BOISE, Idaho — It's almost time for Idaho to vote. The Idaho presidential primaries are coming up on Tuesday March 10.
The Democratic, Republican and Constitution Parties are holding primaries that day.
This Sunday morning's Viewpoint with Doug Petcash is going to be a "presidential primary primer" to explain what voters need to know.
According to the Idaho Secretary of State's Office, 17 Democrats will be on the ballot, the Republican ballot will have six names on it. Those include President Donald Trump, of course, plus former Massachusetts Gov. Bill Weld and four others.
The Constitution Party also has six candidates on its primary ballot.
Many of the candidates have dropped out of the race, but will appear on the ballot because they did not file official withdrawal paperwork with the Secretary of State's Office by the January 17 deadline.
So, who can vote in which presidential primary?
In the Democratic presidential primary, registered Democrats and unaffiliated voters can cast ballots.
Unaffiliated means you're not a member of any party. You are an independent.
In the Republican presidential primary only registered Republicans can vote. It is a closed primary.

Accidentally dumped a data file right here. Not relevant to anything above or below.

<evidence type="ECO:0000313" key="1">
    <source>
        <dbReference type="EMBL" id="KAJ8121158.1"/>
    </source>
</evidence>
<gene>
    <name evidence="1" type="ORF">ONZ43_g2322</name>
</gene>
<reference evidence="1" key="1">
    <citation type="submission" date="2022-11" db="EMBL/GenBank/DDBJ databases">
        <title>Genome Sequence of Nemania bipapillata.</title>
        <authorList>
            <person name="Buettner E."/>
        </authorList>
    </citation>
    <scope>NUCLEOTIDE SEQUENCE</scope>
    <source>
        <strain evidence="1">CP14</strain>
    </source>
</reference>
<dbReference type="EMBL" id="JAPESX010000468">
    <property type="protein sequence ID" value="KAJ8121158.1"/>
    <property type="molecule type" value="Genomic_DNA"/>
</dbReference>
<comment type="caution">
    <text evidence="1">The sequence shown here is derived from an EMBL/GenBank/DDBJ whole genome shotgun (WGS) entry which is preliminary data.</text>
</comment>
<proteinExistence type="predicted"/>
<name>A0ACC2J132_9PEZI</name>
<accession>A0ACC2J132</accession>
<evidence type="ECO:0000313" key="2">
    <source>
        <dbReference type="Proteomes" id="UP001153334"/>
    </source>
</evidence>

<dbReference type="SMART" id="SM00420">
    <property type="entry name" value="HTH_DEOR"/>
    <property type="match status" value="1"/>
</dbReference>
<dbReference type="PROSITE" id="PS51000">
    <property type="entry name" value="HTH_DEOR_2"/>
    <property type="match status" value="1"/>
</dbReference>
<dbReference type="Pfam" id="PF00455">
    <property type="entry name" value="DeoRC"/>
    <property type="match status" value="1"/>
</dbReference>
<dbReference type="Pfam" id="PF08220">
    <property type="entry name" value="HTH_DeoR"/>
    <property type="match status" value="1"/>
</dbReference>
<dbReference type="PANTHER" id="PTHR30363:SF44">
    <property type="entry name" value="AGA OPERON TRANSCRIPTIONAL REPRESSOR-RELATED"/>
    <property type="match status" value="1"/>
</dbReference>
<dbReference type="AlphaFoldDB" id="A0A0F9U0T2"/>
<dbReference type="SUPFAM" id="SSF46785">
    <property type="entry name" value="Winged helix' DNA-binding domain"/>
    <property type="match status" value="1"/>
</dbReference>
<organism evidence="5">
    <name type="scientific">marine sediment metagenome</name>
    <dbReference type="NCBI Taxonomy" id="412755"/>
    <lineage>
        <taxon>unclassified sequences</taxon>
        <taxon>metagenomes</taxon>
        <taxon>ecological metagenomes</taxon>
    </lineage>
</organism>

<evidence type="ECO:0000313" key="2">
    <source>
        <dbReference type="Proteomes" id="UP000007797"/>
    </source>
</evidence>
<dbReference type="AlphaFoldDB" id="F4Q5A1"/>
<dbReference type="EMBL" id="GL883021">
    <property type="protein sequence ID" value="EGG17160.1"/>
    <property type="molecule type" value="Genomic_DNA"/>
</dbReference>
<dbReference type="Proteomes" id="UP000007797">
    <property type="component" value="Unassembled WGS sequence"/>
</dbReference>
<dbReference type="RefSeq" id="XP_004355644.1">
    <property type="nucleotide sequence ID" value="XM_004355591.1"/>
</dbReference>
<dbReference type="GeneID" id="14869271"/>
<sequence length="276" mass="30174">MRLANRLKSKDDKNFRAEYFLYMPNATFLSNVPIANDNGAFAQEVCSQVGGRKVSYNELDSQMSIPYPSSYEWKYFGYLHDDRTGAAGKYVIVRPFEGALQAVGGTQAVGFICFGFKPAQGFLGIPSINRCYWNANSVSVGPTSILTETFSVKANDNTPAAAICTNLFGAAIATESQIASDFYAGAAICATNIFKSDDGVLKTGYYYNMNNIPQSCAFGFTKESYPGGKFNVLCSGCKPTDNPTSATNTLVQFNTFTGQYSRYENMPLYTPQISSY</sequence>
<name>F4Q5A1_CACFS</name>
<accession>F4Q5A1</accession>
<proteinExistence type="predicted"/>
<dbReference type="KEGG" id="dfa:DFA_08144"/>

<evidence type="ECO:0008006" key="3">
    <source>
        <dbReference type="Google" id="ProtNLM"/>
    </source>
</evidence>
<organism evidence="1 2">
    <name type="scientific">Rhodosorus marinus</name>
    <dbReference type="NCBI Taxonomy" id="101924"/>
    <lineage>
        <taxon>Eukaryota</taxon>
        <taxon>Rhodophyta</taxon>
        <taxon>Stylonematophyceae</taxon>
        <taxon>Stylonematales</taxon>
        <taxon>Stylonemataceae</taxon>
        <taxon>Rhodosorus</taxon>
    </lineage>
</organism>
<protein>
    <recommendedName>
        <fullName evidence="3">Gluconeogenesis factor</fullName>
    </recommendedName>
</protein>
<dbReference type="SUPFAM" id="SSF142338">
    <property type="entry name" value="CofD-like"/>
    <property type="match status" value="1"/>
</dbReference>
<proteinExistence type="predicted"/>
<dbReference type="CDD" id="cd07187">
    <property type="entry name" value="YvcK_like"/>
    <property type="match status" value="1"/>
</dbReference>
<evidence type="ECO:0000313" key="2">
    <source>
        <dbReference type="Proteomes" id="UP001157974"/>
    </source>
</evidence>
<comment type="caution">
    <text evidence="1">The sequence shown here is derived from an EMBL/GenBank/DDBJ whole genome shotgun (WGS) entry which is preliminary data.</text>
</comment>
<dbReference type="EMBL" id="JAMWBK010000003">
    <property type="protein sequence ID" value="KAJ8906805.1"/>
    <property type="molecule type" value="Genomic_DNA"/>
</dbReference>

In the Constitution Party, registered Constitution Party members and unaffiliated voters can take part.
The Democratic Party held caucuses in 2016, but decided to switch to a primary this time around.
"It was a mess in 2016, quite frankly," Idaho Democratic Party Vice Chairman Jesse Maldonado said. "It cost us a lot of money to put it on, and I think, personally, and we've decided as a whole as the governing body of the state party that it disenfranchised folks actually because you had to show up and find a babysitter and be there for two to three hours, wait in line, and if you were traveling or what have you, you couldn't actually participate. So we're really excited about being able to enfranchise more Idahoans."
Even though it is basically a foregone conclusion that President Trump will win the Idaho Republican Primary, Idaho GOP Chairman and former U.S. Rep. Raul Labrador says it's still important for Republicans to get out and vote.
"Number one, you want to show your level of enthusiasm for the president for the things that he has done. There is so much enthusiasm in Idaho for him, and I think that needs to be reflected in the polls," Labrador said. "And number two, I think you want to make sure that you don't allow the other candidates to really get that many votes because you've seen nationally that 95% of Republicans are supporting President Trump, and you want to make sure that, in Idaho, that's reflected closely."
Polling places will be open from 8 a.m. to 8 p.m. on March 10.
Early voting is open through Friday March 6 in the counties that offer it, including Ada and Canyon Counties.
On Viewpoint this Sunday morning at 6:30, the Republican and Democratic Party leaders also talk about what's energizing their voters this year, and the deputy secretary of state explains what voters need to know to make sure their vote counts.
Watch more Viewpoint:
See them all in our YouTube playlist here: